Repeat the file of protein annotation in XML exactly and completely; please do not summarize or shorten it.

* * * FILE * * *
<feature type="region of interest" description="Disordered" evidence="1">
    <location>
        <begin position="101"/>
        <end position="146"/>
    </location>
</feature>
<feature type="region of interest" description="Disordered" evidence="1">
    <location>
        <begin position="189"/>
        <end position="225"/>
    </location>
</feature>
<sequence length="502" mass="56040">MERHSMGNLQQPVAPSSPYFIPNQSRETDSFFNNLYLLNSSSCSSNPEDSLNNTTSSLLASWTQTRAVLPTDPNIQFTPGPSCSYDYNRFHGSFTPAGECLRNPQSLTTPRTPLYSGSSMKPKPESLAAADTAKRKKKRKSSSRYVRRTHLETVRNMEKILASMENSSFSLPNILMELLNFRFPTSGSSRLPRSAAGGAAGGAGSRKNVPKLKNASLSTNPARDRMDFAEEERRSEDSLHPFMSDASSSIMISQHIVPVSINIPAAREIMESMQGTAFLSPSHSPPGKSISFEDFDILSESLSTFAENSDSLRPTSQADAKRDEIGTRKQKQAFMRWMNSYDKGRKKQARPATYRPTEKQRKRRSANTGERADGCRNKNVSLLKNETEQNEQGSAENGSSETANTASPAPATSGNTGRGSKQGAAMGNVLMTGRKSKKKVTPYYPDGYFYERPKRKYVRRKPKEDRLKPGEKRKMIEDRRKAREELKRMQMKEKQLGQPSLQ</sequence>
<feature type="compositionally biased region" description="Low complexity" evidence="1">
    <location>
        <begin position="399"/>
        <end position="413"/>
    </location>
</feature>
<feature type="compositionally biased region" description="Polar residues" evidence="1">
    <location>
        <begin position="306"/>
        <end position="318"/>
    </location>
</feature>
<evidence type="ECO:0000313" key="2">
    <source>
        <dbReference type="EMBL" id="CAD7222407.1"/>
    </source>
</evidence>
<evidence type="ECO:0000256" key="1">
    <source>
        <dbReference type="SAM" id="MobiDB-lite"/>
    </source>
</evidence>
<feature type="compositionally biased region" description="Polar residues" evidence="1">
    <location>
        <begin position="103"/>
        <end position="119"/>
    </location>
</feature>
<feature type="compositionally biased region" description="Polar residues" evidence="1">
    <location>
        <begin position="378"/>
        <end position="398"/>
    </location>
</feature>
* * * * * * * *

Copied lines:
<feature type="region of interest" description="Disordered" evidence="1">
    <location>
        <begin position="101"/>
        <end position="146"/>
    </location>
</feature>
<feature type="region of interest" description="Disordered" evidence="1">
    <location>
        <begin position="189"/>
        <end position="225"/>
    </location>
</feature>
<sequence length="502" mass="56040">MERHSMGNLQQPVAPSSPYFIPNQSRETDSFFNNLYLLNSSSCSSNPEDSLNNTTSSLLASWTQTRAVLPTDPNIQFTPGPSCSYDYNRFHGSFTPAGECLRNPQSLTTPRTPLYSGSSMKPKPESLAAADTAKRKKKRKSSSRYVRRTHLETVRNMEKILASMENSSFSLPNILMELLNFRFPTSGSSRLPRSAAGGAAGGAGSRKNVPKLKNASLSTNPARDRMDFAEEERRSEDSLHPFMSDASSSIMISQHIVPVSINIPAAREIMESMQGTAFLSPSHSPPGKSISFEDFDILSESLSTFAENSDSLRPTSQADAKRDEIGTRKQKQAFMRWMNSYDKGRKKQARPATYRPTEKQRKRRSANTGERADGCRNKNVSLLKNETEQNEQGSAENGSSETANTASPAPATSGNTGRGSKQGAAMGNVLMTGRKSKKKVTPYYPDGYFYERPKRKYVRRKPKEDRLKPGEKRKMIEDRRKAREELKRMQMKEKQLGQPSLQ</sequence>
<feature type="compositionally biased region" description="Low complexity" evidence="1">
    <location>
        <begin position="399"/>
        <end position="413"/>
    </location>
</feature>
<feature type="compositionally biased region" description="Polar residues" evidence="1">
    <location>
        <begin position="306"/>
        <end position="318"/>
    </location>
</feature>
<evidence type="ECO:0000313" key="2">
    <source>
        <dbReference type="EMBL" id="CAD7222407.1"/>
    </source>
</evidence>
<evidence type="ECO:0000256" key="1">
    <source>
        <dbReference type="SAM" id="MobiDB-lite"/>
    </source>
</evidence>
<feature type="compositionally biased region" description="Polar residues" evidence="1">
    <location>
        <begin position="103"/>
        <end position="119"/>
    </location>
</feature>
<feature type="compositionally biased region" description="Polar residues" evidence="1">
    <location>
        <begin position="378"/>
        <end position="398"/>
    </location>
</feature>